You choose, we deliver
If you are interested in this story, you might be interested in others from The Journal Gazette. Go to and pick the subjects you care most about. We'll deliver your customized daily news report at 3 a.m. Fort Wayne time, right to your email.


  • At North Side, industrial gear cranking out job-ready grads
    Take a stroll through Phil Springer’s Hire Technology workshop at North Side High School and you’ll see sandblasters, band saws, lathes and laser engravers. In this place, kids can get their hands dirty, and it’s OK.
  • Construction begins on Concordia arena
    Construction of a multipurpose facility at Concordia Lutheran church and elementary school was 20 years in the making.The new $2 million, 18,150-square-foot arena at 4245 Lake Ave.
  • IPFW gets $3.4 million bequest
    Oscar Weitzman started working at Fort Wayne General Electric in 1904 when he was 13 years old, earning 7 1/2 cents an hour.

Manchester U.'s neutrality sparks anger, debate, forum

INDIANAPOLIS – A Manchester University decision to remain neutral on the controversial proposal to ban gay marriage and civil unions in the state has sparked anger and debate on social media.

And the response prompted the university to host a Friday afternoon campus forum on the decision.

A number of Indiana colleges – including Indiana University, Ball State University and others – have come out publicly to oppose the measure, often called HJR6.

But Manchester released a statement Wednesday saying the university historically hasn’t taken positions on political issues, including war, peace, economic policies and civil rights.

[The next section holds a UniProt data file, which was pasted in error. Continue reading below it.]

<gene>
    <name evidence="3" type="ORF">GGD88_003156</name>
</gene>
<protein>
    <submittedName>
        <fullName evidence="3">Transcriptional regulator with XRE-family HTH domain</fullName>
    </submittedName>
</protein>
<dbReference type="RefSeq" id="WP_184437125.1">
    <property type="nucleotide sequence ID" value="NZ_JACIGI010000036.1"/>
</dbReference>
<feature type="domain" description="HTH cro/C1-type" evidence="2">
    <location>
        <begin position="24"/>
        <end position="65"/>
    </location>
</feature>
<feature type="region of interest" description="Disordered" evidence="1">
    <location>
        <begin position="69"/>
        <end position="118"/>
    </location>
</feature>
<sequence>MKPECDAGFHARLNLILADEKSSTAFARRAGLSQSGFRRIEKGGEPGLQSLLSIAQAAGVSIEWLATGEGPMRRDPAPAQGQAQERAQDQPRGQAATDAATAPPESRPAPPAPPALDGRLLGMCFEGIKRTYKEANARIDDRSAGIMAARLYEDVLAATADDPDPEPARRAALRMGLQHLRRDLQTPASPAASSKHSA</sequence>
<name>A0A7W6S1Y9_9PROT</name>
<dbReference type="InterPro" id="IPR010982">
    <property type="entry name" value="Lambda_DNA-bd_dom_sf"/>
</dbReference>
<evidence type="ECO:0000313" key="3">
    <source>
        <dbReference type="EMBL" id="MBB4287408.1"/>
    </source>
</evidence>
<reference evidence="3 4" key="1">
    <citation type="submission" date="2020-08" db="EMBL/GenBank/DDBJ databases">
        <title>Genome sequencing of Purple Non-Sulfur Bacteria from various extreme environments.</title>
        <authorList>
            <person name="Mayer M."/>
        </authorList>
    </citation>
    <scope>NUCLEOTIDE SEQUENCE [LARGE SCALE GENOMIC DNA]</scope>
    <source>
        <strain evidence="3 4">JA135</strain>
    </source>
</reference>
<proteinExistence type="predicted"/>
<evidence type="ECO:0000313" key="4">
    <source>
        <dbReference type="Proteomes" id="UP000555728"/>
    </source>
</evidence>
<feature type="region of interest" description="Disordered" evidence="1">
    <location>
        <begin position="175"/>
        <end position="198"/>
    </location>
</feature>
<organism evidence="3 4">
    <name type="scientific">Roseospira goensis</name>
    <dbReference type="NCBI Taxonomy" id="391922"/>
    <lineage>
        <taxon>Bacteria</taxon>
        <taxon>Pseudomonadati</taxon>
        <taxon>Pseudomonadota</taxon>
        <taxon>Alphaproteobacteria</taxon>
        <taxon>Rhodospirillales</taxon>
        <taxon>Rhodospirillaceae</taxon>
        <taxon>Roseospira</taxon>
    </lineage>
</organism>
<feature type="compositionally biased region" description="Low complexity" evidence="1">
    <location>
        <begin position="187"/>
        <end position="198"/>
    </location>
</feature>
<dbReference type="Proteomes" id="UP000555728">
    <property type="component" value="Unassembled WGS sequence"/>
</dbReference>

“Manchester has been a place where persons who hold different opinions can meet, discuss, and respect those with whom they do not agree,” the statement said.

It was sent by six top administrators at the university who compose the President’s Cabinet.

They did urge individual participation in the process, from contacting your legislator to voting.

Students and others reacted immediately on the university’s Facebook page, many expressing disappointment that the university is remaining neutral.

“This statement is no profile of courage,” said one posting. “Instead, at best, it is a dodge at taking a position. A sad day for the college and one that will be remembered in history.”

A Facebook group – Manchester University Alumni in Support of Civil Rights – also was created. It already has almost 1,000 members and many people are posting letters and emails sent to the cabinet.

“I thought Manchester was an institution that lived out its values. I thought Manchester was an institution that valued peace and justice. Your silence has proved otherwise,” said another person in an email. “You should be ashamed.”

Scott Ochander, vice president for enrollment and marketing at Manchester, said many faculty and students personally oppose the ban but the university is trying to be consistent with historical issues. He is a cabinet member who signed onto the statement.

“There are differences of opinion,” he said. “Some people are thanking us for not silencing the conservatives.”

Ochander said he expected a lively, healthy debate at the forum, which the cabinet would attend.